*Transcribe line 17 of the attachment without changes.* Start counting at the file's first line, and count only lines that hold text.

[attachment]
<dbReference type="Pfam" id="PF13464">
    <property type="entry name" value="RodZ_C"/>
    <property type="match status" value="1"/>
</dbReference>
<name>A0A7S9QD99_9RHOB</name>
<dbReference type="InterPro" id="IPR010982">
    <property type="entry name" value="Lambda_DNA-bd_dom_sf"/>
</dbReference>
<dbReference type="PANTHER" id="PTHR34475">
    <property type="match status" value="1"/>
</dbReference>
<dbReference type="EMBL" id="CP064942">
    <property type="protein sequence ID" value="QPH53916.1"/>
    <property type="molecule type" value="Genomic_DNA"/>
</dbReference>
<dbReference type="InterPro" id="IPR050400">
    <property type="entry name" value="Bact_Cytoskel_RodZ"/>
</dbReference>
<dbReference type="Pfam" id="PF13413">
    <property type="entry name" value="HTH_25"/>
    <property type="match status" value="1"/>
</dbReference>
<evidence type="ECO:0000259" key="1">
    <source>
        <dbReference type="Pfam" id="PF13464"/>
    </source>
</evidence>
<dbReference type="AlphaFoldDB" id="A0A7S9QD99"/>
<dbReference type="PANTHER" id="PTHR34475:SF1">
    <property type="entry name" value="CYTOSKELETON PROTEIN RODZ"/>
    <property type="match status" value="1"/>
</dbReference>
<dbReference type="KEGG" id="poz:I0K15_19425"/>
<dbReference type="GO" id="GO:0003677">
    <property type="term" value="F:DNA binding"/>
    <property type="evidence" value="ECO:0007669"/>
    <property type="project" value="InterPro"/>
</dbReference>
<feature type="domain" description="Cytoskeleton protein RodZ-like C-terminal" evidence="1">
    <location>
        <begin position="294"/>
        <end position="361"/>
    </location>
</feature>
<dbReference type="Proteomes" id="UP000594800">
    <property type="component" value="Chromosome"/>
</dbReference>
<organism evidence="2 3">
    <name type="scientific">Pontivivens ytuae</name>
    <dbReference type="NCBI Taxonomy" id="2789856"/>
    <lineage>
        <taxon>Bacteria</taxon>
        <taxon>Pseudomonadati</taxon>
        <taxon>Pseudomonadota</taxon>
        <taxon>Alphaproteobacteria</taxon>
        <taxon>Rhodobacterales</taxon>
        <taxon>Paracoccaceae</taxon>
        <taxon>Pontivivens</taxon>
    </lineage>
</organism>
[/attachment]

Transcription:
    <property type="entry name" value="Bact_Cytoskel_RodZ"/>